The Eberly College of Science has a catalogue of about 50 online courses. Many of them use online labs. Here is a list and description of some of the labs we use:
Astro 001 - Astronomical Universe
This course, which is intended for beginning astronomy students, teaches basic astronomy through an immersive video game. All concepts are illustarted within the context of the game. Students get to explore the first Mars colony, visit a virtual reality planetarium, zoom from planet to planet in our Solar System, help an alien find their home planet, and construct a new universe, particle by particle. The faculty team is very hands-on and supports students through interaction on Piazza.
Astro 011 - Elementary Astro Lab
This is the lab section for Elementary Astronomy. Students are assigned weekly lab activities, which take approximately 2 hours per week. The students must also participate in discussions and a semester-long observatory project.
The goals for this course are for students to
- develop skills of recognizing and asking answerable research questions
- design and write clear step-by-step procedures
- systematically collect data
- perform and document analysis of those data
- construct and articulate arguments from evidence
- presenting data visually
To achieve these goals, simple observations, software simulations, and online astronomical data sets and images to explore a number of astronomical phenomena.
Biology 110 - Biology: Basic Concepts and Biodiversity
The goal of this course is to introduce students to fundamental concepts that are common to all organisms and to explore the biological diversity of life on Earth.The course uses web-based tutorials, an online homework system, and online laboratory sessions. The course has 12 online laboratory exercises run through Late Night Labs.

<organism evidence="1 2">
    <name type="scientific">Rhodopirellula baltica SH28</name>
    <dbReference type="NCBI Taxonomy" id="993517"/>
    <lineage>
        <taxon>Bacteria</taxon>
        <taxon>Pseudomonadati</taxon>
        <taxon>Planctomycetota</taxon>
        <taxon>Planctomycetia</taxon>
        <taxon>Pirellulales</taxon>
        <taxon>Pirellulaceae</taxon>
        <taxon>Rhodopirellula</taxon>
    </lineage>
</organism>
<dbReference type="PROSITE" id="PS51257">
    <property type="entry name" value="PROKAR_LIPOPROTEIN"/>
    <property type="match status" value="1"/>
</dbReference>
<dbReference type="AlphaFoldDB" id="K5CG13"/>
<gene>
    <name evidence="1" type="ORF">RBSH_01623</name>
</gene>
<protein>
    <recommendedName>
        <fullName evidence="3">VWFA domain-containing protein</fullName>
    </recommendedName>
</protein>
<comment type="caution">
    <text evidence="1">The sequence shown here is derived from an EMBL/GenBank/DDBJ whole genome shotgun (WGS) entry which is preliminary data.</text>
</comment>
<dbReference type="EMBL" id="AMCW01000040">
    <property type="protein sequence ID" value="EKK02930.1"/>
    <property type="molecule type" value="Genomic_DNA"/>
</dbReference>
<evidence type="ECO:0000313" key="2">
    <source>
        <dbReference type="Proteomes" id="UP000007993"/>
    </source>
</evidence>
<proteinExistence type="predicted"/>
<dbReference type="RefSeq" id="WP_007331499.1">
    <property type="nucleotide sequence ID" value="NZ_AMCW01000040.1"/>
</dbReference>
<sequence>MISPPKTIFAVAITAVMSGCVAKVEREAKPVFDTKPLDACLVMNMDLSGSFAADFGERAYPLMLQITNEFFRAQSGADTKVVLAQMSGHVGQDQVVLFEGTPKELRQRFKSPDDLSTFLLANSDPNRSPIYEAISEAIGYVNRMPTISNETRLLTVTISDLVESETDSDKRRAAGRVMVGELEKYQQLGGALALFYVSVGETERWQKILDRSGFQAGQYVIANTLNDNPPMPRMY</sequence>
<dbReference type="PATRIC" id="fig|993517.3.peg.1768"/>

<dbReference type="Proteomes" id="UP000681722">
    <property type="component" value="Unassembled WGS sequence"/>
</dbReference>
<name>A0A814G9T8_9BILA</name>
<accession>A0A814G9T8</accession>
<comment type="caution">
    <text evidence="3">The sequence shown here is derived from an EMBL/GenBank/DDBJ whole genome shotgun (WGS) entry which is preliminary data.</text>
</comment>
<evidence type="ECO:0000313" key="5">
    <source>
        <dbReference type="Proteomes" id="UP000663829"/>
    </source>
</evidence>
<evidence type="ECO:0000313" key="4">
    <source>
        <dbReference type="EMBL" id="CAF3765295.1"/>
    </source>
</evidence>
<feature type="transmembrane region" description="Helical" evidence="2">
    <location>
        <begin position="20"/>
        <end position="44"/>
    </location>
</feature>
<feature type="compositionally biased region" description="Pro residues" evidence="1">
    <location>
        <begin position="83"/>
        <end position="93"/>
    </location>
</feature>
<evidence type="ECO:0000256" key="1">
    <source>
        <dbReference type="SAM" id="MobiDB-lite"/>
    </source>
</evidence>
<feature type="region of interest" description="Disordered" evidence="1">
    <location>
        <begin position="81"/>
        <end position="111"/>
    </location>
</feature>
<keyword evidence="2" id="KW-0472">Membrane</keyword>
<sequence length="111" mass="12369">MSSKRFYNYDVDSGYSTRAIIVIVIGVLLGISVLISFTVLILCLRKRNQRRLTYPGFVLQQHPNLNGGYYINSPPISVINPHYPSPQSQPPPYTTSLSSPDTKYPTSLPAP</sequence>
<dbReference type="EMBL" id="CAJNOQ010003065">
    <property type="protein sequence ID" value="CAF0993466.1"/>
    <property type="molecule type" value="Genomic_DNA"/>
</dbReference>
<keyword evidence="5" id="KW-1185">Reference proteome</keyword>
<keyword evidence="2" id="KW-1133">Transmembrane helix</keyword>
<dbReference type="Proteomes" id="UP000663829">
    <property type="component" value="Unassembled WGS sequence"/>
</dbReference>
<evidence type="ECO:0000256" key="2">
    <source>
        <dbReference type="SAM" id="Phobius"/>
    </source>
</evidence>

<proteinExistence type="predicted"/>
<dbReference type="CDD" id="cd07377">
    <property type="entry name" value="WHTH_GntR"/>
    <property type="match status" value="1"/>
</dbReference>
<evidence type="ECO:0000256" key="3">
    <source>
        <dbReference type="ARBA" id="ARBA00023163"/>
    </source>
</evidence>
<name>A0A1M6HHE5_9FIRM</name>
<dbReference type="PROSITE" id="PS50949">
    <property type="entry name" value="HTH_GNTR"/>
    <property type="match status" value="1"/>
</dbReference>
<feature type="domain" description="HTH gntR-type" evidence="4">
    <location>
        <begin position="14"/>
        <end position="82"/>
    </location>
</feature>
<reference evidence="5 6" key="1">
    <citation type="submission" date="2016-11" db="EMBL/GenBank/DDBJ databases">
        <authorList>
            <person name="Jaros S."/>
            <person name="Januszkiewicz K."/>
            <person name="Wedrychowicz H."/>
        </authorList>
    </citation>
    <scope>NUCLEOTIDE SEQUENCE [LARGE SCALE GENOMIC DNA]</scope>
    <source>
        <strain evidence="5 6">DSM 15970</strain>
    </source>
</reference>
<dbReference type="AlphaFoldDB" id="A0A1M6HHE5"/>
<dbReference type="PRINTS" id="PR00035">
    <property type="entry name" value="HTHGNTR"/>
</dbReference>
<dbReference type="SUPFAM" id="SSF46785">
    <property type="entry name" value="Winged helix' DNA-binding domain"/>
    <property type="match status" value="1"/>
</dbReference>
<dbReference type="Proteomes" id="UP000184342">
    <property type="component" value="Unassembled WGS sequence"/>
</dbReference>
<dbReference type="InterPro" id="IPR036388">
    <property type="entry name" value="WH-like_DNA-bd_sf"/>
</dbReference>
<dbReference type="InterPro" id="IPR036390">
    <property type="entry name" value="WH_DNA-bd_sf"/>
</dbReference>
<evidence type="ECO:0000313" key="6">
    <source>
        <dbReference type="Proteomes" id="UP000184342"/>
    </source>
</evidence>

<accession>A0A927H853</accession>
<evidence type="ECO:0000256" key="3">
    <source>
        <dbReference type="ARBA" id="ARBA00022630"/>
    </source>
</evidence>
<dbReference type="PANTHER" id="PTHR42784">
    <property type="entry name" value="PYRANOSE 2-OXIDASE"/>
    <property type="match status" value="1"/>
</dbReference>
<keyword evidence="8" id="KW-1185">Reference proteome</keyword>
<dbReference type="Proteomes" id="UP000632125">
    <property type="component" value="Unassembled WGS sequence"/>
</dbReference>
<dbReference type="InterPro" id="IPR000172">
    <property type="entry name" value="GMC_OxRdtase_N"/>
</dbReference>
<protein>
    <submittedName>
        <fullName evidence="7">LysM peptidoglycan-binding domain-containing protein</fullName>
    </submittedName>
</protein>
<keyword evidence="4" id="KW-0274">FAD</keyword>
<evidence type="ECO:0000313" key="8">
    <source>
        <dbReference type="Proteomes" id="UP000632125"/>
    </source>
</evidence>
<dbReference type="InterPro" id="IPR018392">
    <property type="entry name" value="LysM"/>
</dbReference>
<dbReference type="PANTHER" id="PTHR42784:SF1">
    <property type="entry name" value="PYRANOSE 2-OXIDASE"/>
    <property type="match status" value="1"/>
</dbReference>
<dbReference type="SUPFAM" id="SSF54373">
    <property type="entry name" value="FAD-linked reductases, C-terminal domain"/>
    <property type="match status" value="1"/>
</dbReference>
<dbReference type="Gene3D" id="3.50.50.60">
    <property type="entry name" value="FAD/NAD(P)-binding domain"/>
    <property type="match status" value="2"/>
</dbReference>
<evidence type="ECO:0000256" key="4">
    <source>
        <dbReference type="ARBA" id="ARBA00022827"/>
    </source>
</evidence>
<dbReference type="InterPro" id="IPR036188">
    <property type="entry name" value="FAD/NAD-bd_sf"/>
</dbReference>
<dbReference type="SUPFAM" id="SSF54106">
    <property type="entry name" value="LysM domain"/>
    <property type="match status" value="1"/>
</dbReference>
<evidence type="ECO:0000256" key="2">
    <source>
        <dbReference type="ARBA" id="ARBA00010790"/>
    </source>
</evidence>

Biology 120N - Plants, Places, and People
While this course does not have an actual lab, it has students critically thinking about plants and the value they provide to the world. The students create a peer teaching lesson and situate their learning within the realm of their particular plant.
Bi SCi 002 - Genetics, Ecology, and Evolution
This course is an introductory course for non-science majors that combines Genetics, Human Genetics, Evolution and Ecology. Students will develop a basic understanding of genetic and biological terms and their importance to our technologically advanced society.
The instructors leverage the McGraw Hill Connect and Learn Smart systems for the course.
Chemistry 005 - Kitchen Chemistry
This course is an introductory chemistry course that incorporates reading, problem-solving, and ‘edible’ home experiments to develop an understanding of chemical concepts and scientific inquiry within the context of food and cooking. Students are required to participate in a Food Safety module. Additionally, they are required to buy certain food items that should be readily available and perform experiments in a kitchen setting.
Chemistry 101 - Introductory Chemistry
This introductory chemistry course incorporates lectures, readings, problem-solving and laboratory experiments in developing an understanding of chemical concepts and practices. Students are required to buy a CHEM 101 General Tool Kit and Lab Kit from the bookstore. Students are also given a list of general materials they can purchase from a store or online.